Bill Tracking


         Latest Bill Tracking Update: March 16, 2018
         Latest Legislative Update: March 15, 2018

United Counties Council of Illinois (UCCI) tracks legislation pending before the Illinois General Assembly that is of interest to county government.  Access to currently proposed legislation being tracked is available through the reports listed below.  A schedule, by date, of those pieces of legislation being tracked by UCCI that are currently set for committee hearing is provided for your review and information, as well as, a listing of all bills that have passed both chambers. 

SENATE 2018 Session Calendar             HOUSE 2018 Session Calendar

LEGISLATIVE NEWS ... Latest Update, March 15, 2018

2018 Illinois General Assembly Legislative Session   

As previously reported, the House is adjourned until Monday, April 9.  The Senate was in session this week, but has now also adjourned, and will return to Springfield on Tuesday, April 10.  

The Primary Election is scheduled for Tuesday, March 20.

In some way, shape or form 609 pieces of legislation impact county government.

Governor Rauner delivered his annual Budget Address on February 14th, before a joint session of the Illinois Senate and House of Representatives.  Highlights of the various points made by the Governor in his Budget Address, as prepared by Mischa Fisher, Advisor to the Governor, Chief Economist, can be found here.

SB2638 ... Auditing Standards for Units of Local Government 
                     Senate Local Government Committee addresses SB2638

SB2638 Synopsis as introduced, Senator James Clayborne, Jr., sponsor ... Amends the Governmental Account Audit Act. Provides that an audit report based on the governmental unit's selection of the accrual, cash, or modified cash basis of accounting meets all requirements for conformity with generally accepted accounting principles, including the certification of the accountant or accountants making the audit that the audit has been performed in compliance with generally accepted auditing standards. Effective immediately.

SB2638 Committee Hearing Update ... SB2638 was addressed in Senate Local Government Committee on Wednesday, May 14th.  After a long discussion between the Comptroller's office and those supporting SB2638, it was agreed that SB2638 would be held on Second Reading and the interested parties would meet, discuss ... and, hopefully, come up with agreed-to language that can then be addressed by the full Senate chamber.         

Public Act 100-554 ... Requirement to Establish a Policy Prohibiting Sexual Harassment

The provisions of Public Act 100-554 require each governmental entity to adopt, by January 16, 2018, an ordinance or resolution establishing a policy to prohibit sexual harassment.  The requirements of what that policy should include are specifically spelled out in Section 70-5.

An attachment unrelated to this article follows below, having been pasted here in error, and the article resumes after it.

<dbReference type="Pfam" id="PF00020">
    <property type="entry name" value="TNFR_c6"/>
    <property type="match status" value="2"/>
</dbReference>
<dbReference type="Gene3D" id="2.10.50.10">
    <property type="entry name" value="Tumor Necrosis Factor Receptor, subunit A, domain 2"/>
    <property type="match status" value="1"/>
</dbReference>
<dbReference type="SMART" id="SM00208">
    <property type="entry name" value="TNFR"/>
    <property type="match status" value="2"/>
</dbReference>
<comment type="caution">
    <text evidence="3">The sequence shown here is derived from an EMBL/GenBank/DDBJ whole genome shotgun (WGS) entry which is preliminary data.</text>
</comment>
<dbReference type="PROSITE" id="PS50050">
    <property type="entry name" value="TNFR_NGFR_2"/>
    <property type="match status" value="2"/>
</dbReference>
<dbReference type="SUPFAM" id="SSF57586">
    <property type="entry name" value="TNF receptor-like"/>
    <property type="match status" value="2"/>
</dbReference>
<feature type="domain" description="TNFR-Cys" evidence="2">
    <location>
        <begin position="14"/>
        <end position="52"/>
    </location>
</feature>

UCCI legal counsel, Giffin-Winning-Cohen-Bodewes, has prepared both a model ordinance and a model policy designed specifically for counties to adopt, in tandem, that strictly address the requirements of the Act.

You may find, or already be aware of, other "boilerplate" models circulating around.  County Board Members should carefully consider any models proposed to their Boards to determine if they are consistent with existing policies and meet their particular needs.

Access UCCI Model Ordinance here.

Access UCCI Model Policy here.

Small Wireless Facilities Deployment Act ... SB1451 HA#2

House Amendment #2  to SB1451 was offered on Tuesday, November 7th.

Below is a summary of this amendment, and what it does and does not do.

Addresses concerns with public safety conflicts

  • Requires critical information about equipment be provided as part of application process
  • Creates a process to address interference issues between commercial and public safety equipment at the wireless provider’s expense
  • Allows local government to terminate permits if interference issues not resolved

Provides additional authority for local governments to regulate deployment

  • Enhances protections in residential/mixed use neighborhoods and designated historic/landmark areas
  • Allows local governments greater flexibility to recommend alternative locations
  • Provides ability to regulate equipment size and height
  • Requires appropriate stealth measures where applicable
  • Prevents non-wireless providers or other private companies from accessing local government facilities
  • Provides process to address abandoned equipment
  • Extends timeframe to review new pole applications

Alleviates fiscal impact on local taxpayers

  • Increases permit fees to compensate local taxpayers for the cost of performing highly technical permit reviews - $1,000 for installing a new pole and $650 for a single collocation application and $350 each for applications that are batched in groups of 2-25 (Senate version was $350 for all permit fees which did not take into account unique costs of reviewing new poles or standalone collocation requests)
  • Preserves the terms of existing agreements between local governments and wireless providers for two years from enactment (Senate version only six months)
  • Provides a three year “sunset” to address issues that emerge from the impact of deployment